American Federation of Teachers officials have disavowed an internal report after it was posted on the union’s website following its annual conference, embedded on each of its 19 pages with the union’s logo and signed by a union official.
The report, titled “How Connecticut Defused the Parent Trigger,” was replaced on AFT’s website with a note saying “we have received complaints about these materials and have removed them because they do not represent AFT’s position.”
Education activist RiShawn Biddle copied the report before it was removed from the AFT website. The report describes in detail AFT’s strategy for subverting school reform legislation in Connecticut, a strategy that relied greatly on deceiving legislators and interested parents.
The Parent Trigger proposal originated in California and was adopted by education reformers in Connecticut last year. The proposal empowers a majority of parents with children attending a persistently failing school to force education officials to either close it, convert it to a charter school or replace its staff.
The union was blindsided when thousands of minority parents thronged in the Connecticut capitol to support the measure. Many of them expressed concern that their state’s public schools posted the biggest gap in the country on standardized test scores between minority and Caucasian students.
But where California teachers unions lobbied to block the bill in their state legislature and state education department, AFT’s Connecticut affiliate began an offensive that ultimately neutered the bill.
And, according to the now-disavowed report, they succeeded because the proposal’s “name is a misnomer,” since school governance councils “are advisory and do not have true governing authority.”
The bill approved by Connecticut legislators allows the councils of elected community members only to advise school officials rather than empowering them to force needed reforms.
The report also touts as “karma” that “the chief legislative proponent of the original parent trigger bill lost his re-election in November 2010” and “the House Co-Chair [who allowed the bill to move forward] lost his race for Majority Leader and has a thorny relationship with the Black and Puerto Rican Caucus on education issues.”
The report also makes clear AFT officials must be hoping Biddle’s discovery does not become more widely known because it destroys the union’s carefully erected image as reform-minded partners who love to “collaborate” with parents and communities.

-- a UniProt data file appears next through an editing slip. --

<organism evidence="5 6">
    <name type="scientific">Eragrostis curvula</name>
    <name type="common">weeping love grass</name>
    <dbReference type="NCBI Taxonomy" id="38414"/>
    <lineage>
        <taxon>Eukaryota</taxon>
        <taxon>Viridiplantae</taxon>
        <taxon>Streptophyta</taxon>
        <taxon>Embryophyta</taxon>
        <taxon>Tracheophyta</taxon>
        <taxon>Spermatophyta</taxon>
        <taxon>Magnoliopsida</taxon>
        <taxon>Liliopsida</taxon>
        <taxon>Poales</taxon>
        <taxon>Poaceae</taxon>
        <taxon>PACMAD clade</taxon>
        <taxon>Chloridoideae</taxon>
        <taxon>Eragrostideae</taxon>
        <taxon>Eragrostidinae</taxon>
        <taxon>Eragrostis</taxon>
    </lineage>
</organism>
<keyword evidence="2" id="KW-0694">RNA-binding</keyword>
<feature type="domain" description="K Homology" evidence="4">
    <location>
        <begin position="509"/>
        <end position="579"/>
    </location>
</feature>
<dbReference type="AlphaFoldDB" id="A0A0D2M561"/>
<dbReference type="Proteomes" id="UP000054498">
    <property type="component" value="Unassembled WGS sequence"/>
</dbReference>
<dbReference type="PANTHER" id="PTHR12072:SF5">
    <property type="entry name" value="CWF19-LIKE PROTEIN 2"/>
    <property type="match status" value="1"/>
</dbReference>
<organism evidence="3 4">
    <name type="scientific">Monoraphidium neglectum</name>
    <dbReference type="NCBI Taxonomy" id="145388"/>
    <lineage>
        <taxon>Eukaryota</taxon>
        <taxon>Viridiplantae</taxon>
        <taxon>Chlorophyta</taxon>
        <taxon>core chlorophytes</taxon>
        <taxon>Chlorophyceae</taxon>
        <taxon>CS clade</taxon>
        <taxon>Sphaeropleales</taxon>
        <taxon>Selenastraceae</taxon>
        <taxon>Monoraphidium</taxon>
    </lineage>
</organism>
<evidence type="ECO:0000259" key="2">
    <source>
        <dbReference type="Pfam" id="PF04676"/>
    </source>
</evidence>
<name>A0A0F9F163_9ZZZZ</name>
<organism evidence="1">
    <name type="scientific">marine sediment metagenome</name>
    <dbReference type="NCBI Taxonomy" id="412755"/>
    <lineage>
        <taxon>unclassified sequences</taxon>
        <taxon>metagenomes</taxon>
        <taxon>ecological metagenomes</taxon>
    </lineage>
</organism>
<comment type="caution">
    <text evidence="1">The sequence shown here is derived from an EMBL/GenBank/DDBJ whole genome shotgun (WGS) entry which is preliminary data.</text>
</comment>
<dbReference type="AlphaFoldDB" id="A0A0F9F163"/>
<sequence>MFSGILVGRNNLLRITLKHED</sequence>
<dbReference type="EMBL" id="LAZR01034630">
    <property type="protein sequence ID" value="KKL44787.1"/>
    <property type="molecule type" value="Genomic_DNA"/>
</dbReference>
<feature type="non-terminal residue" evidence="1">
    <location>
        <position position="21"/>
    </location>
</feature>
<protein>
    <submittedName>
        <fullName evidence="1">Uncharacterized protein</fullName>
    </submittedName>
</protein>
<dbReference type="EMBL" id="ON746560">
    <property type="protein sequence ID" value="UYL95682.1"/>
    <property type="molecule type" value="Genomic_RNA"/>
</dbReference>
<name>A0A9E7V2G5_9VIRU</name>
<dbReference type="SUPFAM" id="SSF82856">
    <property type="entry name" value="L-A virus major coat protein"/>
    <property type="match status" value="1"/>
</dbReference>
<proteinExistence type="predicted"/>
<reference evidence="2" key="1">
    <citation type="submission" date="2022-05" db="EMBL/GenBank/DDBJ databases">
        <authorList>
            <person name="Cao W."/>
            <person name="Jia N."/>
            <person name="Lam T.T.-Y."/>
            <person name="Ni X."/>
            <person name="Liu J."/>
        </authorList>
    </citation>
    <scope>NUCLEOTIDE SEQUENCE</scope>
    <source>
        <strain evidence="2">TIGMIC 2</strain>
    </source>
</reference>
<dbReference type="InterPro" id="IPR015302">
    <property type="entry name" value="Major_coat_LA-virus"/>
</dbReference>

Though the union’s biggest concern is not serving children or parents, it cannot have the public aware of this, or that its strategy includes the “absence of charter school and parent groups from the table” during political shenanigans that simultaneously target lawmakers with lobbying pressure while appearing to “[discuss] shared concerns” with parent and reform groups.
The union says it learned from past “mistakes” to avoid “inflammatory rhetoric” and the appearance of “saying ‘no.'” So, instead, it preaches “collaboration” and “allowing teachers to have a voice,” while working behind the scenes to make sure no one but the union does.
It’s a sad truth, but one Americans must understand: Teachers unions don’t fight for children. And that’s not why teachers join them. Teachers, as much as they love children and their jobs, know unions provide excellent job insurance.
Unions know that to increase their political influence, they must respond to the self-interest of dues-paying members, not some altruistic concern for children or teaching excellence.
At the same time, because it’s more socially palatable and protects their true interests, unions must pretend to care for ridding schools of bad teachers, squeezing the most out of taxpayer dollars, and other public concerns.
Of course the disavowed report represents AFT, just not its public position. Being honest about that would destroy the union.
Joy Pullmann ([email protected]) is an education research fellow and managing editor of School Reform News at The Heartland Institute.